To borrow a line from Lonely Planet’s California guidebook, Big Sur is more a state of mind than a place you can pinpoint on a map.
Even so, this achingly beautiful 140km (87 miles) stretch of coastline between Monterrey and San Simeon along America’s famous Pacific Coast Highway has to be one of the world’s best drives – especially in a convertible.
Sweeping vistas abound along the famous PCH, but they’re even more impressive at Big Sur. The Santa Lucia Mountains tower above the emerald blue of the Pacific Ocean, while California condors soar overhead and, if you’re very lucky, you might even see a whale spout.
For drivers, it’s hard to keep your eyes on the road – but you’ve got to be careful, because one false move on this relatively narrow and winding road and you’ll go right off the edge.
Thankfully, viewpoints are plentiful – offering ample opportunities to pull over and take some photos of the spectacular scenery.
And the Bixby Creek Bridge (pictured above and below) is arguably the Big Sur drive’s most photo-friendly feature. This imposing concrete arch bridge is one of the largest of its kind in the world, standing nearly 100m long and 85m tall.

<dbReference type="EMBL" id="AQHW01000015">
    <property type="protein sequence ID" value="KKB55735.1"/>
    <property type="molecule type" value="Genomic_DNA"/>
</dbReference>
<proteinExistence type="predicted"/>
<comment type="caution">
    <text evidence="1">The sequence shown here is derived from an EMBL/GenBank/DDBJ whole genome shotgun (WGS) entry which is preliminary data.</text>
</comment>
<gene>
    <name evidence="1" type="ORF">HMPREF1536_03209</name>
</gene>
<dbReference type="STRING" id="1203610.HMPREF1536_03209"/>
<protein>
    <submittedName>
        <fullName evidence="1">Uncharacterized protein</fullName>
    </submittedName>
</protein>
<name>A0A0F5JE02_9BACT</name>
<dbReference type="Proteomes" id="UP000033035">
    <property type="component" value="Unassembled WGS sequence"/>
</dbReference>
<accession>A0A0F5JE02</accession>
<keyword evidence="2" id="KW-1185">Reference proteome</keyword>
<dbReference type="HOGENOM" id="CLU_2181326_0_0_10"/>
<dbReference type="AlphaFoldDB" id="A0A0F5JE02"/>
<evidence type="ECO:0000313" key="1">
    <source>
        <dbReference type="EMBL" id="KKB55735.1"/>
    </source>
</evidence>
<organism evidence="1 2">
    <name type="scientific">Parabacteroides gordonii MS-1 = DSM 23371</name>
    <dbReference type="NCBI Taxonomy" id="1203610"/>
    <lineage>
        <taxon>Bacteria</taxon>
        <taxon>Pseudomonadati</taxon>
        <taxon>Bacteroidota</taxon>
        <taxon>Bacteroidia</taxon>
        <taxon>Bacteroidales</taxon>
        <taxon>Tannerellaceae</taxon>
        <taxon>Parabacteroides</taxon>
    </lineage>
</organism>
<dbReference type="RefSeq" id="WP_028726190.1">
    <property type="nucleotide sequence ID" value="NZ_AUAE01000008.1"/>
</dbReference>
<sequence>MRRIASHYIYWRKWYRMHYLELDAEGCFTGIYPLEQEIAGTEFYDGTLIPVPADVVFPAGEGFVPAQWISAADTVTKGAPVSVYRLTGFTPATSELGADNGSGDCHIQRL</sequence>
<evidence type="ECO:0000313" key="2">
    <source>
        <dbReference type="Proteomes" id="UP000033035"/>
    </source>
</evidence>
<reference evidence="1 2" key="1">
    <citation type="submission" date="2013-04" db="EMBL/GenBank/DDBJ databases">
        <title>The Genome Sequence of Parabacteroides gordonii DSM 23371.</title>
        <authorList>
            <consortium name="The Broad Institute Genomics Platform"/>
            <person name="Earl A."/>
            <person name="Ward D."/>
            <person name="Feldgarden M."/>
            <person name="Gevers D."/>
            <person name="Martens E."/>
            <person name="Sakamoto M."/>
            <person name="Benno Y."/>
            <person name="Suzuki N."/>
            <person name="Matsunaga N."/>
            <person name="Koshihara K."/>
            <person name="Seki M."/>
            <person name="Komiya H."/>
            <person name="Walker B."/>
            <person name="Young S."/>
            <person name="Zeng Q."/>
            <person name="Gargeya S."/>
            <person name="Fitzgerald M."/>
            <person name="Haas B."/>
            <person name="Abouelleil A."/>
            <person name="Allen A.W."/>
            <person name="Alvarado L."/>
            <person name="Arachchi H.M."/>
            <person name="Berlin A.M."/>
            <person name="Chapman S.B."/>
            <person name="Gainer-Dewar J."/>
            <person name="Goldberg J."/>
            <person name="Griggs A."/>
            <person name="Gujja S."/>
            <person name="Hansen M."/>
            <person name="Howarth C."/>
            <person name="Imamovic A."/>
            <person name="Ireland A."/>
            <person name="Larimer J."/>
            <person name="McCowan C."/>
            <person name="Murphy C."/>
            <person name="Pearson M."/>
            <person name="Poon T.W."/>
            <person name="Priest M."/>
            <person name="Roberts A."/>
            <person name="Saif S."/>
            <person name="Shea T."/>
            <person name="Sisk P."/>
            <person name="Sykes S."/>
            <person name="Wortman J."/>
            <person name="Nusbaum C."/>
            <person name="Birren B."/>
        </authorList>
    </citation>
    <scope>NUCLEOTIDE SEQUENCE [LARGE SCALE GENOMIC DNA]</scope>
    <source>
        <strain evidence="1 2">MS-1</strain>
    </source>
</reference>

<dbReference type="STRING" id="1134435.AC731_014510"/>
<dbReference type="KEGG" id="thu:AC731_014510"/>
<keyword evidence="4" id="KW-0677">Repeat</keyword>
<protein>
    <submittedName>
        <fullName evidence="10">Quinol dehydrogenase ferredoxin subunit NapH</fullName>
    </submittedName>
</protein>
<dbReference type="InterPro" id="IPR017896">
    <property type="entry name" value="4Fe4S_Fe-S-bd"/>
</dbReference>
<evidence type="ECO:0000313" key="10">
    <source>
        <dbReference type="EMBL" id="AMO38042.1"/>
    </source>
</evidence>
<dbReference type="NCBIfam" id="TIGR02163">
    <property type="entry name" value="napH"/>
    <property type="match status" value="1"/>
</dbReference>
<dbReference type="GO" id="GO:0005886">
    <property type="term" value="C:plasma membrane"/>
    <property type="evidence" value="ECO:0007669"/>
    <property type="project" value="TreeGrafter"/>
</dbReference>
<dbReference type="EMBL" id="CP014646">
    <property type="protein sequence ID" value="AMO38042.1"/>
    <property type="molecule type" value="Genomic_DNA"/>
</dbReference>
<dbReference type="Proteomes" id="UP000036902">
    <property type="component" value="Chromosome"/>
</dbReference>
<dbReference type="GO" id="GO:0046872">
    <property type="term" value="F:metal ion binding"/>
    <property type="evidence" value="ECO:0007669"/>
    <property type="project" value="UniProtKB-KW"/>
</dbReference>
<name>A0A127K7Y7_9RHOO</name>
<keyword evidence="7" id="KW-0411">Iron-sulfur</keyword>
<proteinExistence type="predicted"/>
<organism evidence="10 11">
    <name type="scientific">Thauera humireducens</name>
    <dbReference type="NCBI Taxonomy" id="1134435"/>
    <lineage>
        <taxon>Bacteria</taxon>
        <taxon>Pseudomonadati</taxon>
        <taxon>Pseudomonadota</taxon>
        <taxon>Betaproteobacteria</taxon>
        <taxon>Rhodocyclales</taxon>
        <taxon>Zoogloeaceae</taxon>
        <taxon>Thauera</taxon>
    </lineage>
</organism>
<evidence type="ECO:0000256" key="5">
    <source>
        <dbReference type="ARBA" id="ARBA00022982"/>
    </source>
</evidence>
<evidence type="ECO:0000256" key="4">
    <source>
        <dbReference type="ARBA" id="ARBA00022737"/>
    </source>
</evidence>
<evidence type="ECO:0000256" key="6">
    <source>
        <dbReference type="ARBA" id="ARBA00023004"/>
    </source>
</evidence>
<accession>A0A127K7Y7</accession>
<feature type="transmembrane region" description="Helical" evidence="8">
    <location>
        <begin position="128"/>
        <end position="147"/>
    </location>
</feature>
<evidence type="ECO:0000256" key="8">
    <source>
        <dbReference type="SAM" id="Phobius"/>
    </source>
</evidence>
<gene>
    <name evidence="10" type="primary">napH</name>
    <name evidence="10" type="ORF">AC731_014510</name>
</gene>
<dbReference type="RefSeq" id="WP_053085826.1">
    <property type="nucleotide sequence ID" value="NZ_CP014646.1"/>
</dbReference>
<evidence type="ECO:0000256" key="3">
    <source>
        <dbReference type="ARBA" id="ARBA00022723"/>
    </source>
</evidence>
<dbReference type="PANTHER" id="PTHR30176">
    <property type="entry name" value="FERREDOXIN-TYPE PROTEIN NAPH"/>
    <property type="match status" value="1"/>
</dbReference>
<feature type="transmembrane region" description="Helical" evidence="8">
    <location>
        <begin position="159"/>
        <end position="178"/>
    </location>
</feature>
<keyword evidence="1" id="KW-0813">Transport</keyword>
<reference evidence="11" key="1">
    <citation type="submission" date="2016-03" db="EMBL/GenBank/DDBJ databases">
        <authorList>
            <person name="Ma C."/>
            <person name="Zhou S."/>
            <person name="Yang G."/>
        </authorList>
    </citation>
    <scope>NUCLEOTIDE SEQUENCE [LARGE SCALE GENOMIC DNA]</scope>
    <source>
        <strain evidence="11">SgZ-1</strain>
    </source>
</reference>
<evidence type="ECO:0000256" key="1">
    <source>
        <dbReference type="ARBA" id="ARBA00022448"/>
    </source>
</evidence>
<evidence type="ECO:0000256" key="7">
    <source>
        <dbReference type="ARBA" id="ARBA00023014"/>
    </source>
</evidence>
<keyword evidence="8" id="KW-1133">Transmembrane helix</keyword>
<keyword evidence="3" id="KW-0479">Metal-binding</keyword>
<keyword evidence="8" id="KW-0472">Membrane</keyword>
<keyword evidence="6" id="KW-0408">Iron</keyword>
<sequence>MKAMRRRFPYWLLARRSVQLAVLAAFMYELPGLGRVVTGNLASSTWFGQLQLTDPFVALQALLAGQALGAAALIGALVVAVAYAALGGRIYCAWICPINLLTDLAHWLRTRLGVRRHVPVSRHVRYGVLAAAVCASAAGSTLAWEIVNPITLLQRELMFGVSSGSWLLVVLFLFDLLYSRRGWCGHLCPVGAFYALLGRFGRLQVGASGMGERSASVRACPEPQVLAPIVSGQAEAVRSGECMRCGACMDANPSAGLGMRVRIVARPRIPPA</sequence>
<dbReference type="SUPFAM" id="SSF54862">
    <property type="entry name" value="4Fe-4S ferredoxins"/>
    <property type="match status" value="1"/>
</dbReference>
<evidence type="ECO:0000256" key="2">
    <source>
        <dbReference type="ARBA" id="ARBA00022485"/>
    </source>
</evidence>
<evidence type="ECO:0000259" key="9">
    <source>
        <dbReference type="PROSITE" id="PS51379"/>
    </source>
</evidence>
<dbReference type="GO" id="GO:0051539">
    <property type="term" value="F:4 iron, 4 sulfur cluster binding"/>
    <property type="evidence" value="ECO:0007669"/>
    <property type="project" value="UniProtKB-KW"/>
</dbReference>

That the bridge is so picturesque and doesn’t take away from the drive’s grandeur, only adds to it, is remarkable. Full credit to the Depression-era architects who apparently chose concrete as its building material not only to save on costs but also because it wouldn’t look too out of place amongst the natural rock formations.
There’s a viewing area just before the bridge (on the northern side) but, as you can imagine, it gets busy during the peak tourist season when it can be difficult to find a safe place to park the car. We had no trouble on our honeymoon in mid-October.
Big Sur is accessible only via the Pacific Coast Highway. The area is renowned for its state parks and natural wilderness, hiking trails and the like – but we merely passed through on our honeymoon, heading south and stopping only to take photos at scenic viewpoints along the road.
Driving through Big Sur can be slow going at times. It’s a windy stretch of coastline and you’ve got to watch out for vehicles stopping and/or pulling out abruptly. You need to watch out for cyclists and road work, too.
You should also fill up your car with petrol before you attempt the Big Sur drive, as gas prices in the area can border on extortion. Other than that, just remember to take your time and enjoy the amazing scenery of Big Sur and the Pacific Coast Highway.